Saudi Arabia: Plans For Women-only Work Zone
Saudi Arabia is planning to establish a work-zone to be staffed exclusively by women. With women facing many barriers to joining the country's workforce, experts wonder if the zones will only reinforce segregation.
Women make up more than 60 percent of high school graduates in Saudi Arabia, but represent just 15 percent of the country's workforce. Many of them go abroad to earn an advanced degree, only to return home unable to find a job.
Now Saudi Arabia is planning its first women-only work zone, an industrial area in the eastern city of Hofuf expected to provide 5,000 jobs. Yet experts are skeptical whether the plan will really provide a solution to female unemployment and underemployment in the kingdom.
"It would probably be much more efficient and effective to reduce hurdles for women by building up a normal labor market," Christoph Wilcke of Human Rights Watch told DW.
According to Wilcke, these structural barriers include Saudi Arabia's traditional system of guardianship, in which women need a male family member's written consent to take up a job. He added that the country's ban on female drivers and, not least, strict segregation of the sexes at work also limit women's employment opportunities.
Saudi Arabiaexpert Ulrike Freitag, Director of the Modern Orient Center, told DW she is also skeptic about the proposal for a women-only work zone.
"I think this is an attempt to implement the current segregation - which exists in banks, universities and school - on a wider basis," she said, "and suppress efforts toward a truly mixed public sphere."
Still, Freitag added, female work zones could possibly open up new chances to women that might not arise in a mixed public sphere.
Middle East expert Stephanie Doetzer described her experiences as a journalist working for Al Jazeera in Saudi Arabia's neighbor Qatar.
"Women are often the ones to call for separation of the sexes," she said. "It is women who say, 'I am not comfortable with men at work; I can only think of work in a place where women are among each other'."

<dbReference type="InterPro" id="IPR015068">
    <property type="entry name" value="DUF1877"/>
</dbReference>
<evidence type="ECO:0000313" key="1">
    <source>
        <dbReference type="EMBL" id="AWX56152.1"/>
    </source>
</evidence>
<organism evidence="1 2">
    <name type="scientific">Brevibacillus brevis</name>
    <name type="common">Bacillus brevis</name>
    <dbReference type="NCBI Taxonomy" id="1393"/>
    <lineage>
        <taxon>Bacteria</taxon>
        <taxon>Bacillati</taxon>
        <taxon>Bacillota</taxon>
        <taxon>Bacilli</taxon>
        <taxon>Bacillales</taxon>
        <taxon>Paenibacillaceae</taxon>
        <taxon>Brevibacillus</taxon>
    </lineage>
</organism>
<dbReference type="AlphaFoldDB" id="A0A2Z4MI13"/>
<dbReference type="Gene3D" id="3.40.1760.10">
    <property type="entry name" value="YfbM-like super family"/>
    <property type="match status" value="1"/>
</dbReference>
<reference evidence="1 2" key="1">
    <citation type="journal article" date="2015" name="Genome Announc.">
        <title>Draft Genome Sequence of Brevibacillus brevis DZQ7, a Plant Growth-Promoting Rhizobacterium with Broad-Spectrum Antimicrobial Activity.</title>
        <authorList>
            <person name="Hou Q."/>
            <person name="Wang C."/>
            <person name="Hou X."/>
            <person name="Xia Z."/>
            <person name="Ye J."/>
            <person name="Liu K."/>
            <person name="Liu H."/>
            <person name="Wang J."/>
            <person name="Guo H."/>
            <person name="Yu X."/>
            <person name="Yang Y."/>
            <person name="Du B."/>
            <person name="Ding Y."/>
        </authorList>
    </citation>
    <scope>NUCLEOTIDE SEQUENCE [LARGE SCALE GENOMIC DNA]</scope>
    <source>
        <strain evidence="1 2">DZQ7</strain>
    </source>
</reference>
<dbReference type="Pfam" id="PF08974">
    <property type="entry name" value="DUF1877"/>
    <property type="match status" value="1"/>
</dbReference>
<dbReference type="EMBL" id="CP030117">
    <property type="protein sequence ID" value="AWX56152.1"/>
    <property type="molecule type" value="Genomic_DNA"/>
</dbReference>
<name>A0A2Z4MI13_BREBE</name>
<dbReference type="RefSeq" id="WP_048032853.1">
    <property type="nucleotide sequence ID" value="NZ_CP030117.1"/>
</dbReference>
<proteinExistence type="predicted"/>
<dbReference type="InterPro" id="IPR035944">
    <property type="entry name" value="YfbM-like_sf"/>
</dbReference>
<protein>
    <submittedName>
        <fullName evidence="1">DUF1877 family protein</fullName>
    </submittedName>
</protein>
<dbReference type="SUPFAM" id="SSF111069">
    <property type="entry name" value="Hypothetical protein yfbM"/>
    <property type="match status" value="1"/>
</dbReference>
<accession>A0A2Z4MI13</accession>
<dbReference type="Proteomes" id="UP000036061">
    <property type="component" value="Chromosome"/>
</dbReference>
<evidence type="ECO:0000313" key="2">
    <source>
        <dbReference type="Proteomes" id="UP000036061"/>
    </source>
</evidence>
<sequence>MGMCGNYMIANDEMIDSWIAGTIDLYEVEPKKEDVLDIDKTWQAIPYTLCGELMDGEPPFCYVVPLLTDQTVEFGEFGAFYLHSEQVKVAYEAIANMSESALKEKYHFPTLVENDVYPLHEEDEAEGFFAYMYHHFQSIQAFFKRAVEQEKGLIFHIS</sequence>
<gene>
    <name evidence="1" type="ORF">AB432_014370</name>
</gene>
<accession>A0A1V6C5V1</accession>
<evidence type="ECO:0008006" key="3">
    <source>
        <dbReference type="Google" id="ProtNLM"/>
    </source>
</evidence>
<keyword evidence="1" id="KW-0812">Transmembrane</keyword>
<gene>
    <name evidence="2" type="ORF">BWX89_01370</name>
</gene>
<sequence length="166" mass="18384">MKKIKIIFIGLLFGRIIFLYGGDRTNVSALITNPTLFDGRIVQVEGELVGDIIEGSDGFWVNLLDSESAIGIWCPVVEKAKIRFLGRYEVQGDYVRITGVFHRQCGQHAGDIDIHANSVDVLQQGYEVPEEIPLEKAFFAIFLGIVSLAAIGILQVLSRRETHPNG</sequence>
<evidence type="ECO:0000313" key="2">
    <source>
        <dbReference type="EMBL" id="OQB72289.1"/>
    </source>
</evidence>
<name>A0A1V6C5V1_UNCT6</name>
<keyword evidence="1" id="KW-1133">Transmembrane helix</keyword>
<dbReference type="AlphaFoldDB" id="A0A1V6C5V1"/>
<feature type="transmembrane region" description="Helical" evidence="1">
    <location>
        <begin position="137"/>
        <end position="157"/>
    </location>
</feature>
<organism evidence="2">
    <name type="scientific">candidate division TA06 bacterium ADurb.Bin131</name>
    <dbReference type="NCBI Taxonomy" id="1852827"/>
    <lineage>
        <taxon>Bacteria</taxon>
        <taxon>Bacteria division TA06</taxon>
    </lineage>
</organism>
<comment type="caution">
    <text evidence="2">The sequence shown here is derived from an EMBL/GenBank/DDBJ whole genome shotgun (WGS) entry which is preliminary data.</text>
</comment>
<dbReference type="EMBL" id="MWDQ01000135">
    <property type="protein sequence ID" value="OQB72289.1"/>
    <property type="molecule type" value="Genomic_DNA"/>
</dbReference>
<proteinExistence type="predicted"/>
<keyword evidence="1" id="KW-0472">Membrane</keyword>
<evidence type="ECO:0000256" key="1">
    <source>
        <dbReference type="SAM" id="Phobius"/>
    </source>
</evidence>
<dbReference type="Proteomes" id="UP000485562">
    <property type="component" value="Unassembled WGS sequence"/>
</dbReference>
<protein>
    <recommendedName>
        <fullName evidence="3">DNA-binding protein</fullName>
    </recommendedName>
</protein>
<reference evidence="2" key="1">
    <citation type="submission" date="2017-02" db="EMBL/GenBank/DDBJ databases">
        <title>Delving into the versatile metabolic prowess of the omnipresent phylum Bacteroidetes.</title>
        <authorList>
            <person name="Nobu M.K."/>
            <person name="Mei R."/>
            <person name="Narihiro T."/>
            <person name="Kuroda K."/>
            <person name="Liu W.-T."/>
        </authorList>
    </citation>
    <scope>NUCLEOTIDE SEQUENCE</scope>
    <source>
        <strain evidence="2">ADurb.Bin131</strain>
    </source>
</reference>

Doetzer added that women with such conservative attitudes are still in the majority. She said for many women in the Gulf states, a work zone reserved for women is completely reasonable.
Doetzer continued that while more and more women in Qatar are working in a mixed-gender environment, it remains a big issue.
"Not all women are satisfied with" the situation, she said. "The more women work in Qatar, the more there are who decide to wear a facial veil. That is a sort of portable gender separation, which finds its expression in clothes."
Change on the way?
"The majority of women are definitely still conservative," Freitag said. "But other voices with a big influence on society and especially the economy are growing."
One is Olfat Kabbani, deputy chairman of commerce and industry in the western Saudi city of Jeddah. The Internet blog Saudiwoman's weblog quoted her as criticizing the plan for a women-only work zone in the Okaz newspaper.
Kabbani said it is much more necessary to create educational opportunities, remove legal barriers and encourage investors to create jobs for women.
Freitag said other women working to carve out a place in public life. She said that's "not least because Saudi youths are very closely following what is happening in the Arab Spring around them."
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